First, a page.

Just about anything.
The history major at Alma is designed to provide a broad preparation suitable for immediate employment in a variety of fields or for attending graduate or professional schools. The skills learned through an education in history—research, ability to sort through volumes of historical data, persuasive writing skills—make history majors excellent candidates for a variety of careers in a plethora of fields, including business, law, advocacy, information management, editing, writing and education.
Across the country, history majors have used their degrees in countless ways. Many of them have worked in surprising careers, becoming comedians (Conan O’Brien and Steve Carell), chefs (Julia Child), entrepreneurs and CEOs of major companies (James Kilts, Gillette; Carly Fiorina, Hewlett-Packard; Chris Hughes, Facebook; Donna Dubinsky, Palm, Inc.), writers (Ayn Rand, Malcolm Gladwell), television anchors (Chris Berman, ESPN; Wolf Blitzer, CNN), Nobel prize winners (Robert Fogel, economics; Eric Kandel, physiology), physicians (Louis R. Caplan), scholar-activists (W.E.B. DuBois, Henry Louis Gates), congressmen (Newt Gingrich, George McGovern), Supreme Court justices (Sonia Sotomayor, Antonin Scalia), and presidents of the United States (Franklin D. Roosevelt, George W. Bush).
Likewise, at Alma, the history major has taken students in a variety of directions. Read here about how one Alma alumnus used his degree in history.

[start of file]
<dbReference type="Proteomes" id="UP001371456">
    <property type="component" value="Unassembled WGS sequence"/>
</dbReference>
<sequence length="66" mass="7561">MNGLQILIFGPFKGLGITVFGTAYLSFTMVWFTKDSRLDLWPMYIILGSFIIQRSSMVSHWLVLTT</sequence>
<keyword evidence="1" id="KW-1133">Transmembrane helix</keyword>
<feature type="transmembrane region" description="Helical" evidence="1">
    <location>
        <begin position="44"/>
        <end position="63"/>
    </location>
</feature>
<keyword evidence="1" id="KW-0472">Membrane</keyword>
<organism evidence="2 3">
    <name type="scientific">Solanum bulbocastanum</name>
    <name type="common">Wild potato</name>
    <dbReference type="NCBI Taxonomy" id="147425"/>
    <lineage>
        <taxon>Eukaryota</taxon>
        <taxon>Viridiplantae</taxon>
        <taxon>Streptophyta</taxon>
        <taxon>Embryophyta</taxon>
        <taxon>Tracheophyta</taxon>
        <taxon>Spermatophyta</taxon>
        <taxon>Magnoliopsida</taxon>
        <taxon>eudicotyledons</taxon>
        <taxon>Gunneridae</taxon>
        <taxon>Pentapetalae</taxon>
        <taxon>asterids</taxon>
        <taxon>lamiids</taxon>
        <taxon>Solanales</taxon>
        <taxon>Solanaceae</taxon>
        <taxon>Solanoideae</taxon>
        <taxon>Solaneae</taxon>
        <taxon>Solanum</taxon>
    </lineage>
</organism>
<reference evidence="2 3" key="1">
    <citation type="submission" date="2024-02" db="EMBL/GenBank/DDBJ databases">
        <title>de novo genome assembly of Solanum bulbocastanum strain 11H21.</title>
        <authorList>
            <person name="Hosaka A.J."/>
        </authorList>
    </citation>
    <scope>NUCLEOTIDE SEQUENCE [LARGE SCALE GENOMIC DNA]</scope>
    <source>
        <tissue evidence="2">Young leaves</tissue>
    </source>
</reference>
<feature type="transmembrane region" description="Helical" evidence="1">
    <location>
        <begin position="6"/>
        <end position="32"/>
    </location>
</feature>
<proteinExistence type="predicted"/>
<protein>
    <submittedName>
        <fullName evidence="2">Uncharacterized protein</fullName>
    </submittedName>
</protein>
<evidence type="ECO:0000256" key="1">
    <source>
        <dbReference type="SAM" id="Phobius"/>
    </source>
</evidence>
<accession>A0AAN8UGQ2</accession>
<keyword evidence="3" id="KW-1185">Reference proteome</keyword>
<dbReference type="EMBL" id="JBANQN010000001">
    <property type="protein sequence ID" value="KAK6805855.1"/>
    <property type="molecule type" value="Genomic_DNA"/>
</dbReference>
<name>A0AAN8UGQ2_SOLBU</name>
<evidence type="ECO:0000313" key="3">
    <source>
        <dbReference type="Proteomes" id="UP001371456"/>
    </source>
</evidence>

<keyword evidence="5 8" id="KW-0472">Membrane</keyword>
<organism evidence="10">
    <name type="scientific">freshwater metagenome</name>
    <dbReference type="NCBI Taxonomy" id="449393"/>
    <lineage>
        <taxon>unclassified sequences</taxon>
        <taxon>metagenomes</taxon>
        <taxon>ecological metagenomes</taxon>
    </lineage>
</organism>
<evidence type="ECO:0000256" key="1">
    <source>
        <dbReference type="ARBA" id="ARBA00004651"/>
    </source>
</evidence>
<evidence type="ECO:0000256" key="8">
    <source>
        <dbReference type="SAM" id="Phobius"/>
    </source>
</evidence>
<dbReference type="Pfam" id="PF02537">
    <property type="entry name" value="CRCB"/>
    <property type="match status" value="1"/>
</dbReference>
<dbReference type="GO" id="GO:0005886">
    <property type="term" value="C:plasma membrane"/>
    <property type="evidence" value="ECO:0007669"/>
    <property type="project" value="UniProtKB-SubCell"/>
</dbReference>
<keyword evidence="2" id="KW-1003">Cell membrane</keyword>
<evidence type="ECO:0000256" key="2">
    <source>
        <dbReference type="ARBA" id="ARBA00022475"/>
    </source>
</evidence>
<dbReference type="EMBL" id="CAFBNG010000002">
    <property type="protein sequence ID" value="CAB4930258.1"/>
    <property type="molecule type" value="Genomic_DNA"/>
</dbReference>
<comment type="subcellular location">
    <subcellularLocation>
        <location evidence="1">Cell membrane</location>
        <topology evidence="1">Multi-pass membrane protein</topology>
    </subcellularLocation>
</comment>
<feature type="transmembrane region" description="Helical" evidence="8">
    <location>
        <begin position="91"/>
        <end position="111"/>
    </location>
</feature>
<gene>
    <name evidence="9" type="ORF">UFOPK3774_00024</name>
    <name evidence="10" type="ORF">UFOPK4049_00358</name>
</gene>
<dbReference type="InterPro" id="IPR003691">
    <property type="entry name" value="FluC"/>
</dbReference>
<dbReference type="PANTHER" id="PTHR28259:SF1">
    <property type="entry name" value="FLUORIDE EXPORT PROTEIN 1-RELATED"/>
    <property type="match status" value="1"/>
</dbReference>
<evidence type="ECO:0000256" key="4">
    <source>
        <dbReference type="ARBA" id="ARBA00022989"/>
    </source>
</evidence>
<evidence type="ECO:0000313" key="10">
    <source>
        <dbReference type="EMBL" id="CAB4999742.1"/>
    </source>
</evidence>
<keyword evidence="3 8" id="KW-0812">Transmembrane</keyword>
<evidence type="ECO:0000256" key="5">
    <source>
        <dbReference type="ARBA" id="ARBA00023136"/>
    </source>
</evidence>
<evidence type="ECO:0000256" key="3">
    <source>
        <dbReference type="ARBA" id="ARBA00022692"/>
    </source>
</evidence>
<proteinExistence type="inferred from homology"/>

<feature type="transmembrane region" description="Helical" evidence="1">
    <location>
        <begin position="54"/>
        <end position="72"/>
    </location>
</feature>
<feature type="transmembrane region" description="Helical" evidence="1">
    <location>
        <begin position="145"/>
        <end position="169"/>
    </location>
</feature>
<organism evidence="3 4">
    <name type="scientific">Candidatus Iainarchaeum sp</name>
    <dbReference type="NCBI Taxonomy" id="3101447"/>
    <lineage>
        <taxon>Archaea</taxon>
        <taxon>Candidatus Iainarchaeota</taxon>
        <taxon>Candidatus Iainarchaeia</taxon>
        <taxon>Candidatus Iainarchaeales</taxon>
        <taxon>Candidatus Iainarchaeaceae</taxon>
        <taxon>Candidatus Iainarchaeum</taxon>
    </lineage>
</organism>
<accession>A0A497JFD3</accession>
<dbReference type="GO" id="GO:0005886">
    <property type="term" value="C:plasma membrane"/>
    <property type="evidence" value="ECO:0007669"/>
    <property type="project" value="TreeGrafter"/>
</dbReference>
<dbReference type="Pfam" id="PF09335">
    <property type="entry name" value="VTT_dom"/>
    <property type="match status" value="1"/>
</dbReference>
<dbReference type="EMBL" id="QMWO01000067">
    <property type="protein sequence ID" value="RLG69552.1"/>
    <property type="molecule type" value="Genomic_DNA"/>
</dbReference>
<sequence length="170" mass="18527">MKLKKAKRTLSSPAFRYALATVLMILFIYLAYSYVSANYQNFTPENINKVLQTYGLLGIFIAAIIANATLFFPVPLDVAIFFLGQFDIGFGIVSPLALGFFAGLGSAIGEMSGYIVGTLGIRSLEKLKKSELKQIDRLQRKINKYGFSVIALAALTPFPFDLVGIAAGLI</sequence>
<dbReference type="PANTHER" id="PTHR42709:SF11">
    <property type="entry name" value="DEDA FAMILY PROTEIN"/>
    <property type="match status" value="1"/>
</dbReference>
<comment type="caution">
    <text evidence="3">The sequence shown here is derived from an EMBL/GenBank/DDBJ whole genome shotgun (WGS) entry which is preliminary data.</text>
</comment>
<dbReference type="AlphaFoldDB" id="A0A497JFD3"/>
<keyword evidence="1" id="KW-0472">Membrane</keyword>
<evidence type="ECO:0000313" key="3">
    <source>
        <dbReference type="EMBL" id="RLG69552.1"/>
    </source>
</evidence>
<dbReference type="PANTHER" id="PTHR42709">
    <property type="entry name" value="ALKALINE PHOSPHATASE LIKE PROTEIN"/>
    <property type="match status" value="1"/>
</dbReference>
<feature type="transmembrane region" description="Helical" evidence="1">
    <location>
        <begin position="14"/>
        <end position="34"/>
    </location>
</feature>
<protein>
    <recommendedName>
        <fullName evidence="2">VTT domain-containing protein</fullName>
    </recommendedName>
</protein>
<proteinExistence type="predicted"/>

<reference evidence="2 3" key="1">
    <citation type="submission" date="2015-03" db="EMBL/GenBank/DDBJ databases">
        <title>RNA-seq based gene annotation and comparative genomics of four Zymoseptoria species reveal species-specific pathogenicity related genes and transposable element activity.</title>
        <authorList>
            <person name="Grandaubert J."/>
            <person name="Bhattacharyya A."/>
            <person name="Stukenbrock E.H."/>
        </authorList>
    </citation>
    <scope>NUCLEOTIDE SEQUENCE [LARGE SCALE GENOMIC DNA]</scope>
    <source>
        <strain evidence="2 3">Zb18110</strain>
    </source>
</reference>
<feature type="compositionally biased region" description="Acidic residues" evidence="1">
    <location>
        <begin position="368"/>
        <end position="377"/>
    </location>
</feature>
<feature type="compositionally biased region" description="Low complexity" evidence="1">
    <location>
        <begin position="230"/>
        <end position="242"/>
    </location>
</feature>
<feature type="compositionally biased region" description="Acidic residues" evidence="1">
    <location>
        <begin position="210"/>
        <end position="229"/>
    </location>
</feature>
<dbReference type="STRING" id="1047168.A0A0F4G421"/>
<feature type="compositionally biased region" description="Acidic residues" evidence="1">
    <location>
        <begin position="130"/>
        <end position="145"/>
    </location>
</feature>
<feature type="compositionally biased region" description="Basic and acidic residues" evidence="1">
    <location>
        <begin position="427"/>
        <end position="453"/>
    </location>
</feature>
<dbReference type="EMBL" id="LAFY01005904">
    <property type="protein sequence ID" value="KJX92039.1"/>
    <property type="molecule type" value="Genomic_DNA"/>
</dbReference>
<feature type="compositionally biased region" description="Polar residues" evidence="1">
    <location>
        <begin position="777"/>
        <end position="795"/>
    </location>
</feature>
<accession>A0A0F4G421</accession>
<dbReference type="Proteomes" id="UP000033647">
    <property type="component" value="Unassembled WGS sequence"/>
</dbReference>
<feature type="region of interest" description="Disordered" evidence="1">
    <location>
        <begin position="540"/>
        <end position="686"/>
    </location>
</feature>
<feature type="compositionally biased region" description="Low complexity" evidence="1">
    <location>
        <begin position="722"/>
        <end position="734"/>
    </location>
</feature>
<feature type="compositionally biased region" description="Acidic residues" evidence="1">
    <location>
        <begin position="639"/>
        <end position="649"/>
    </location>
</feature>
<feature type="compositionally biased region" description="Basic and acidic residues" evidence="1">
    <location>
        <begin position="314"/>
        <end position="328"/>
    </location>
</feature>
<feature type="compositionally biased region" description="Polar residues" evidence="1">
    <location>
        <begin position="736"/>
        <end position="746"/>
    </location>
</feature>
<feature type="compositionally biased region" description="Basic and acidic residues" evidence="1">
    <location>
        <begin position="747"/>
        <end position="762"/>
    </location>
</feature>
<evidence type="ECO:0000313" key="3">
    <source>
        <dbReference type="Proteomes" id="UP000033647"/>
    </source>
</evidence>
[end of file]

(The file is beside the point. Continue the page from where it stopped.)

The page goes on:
Many of our history majors elect to earn an elementary or secondary teaching certificate. Please see the Requirements & Courses page for information on the curriculum you should follow for the History teaching major. For inquiries regarding the Social Studies teaching major, please consult the Education Department.
Summer internships provide an excellent way to explore possible careers. See the links below for information regarding internships offered by historical organizations:
The American Historical Association offers a detailed guide regarding career paths for history majors:
The following article, written by a psychologist, offers a thoughtful reflection on career opportunities for history majors:
Lastly, this article explores some ways in which a variety of liberal arts majors have used their education in surprising ways: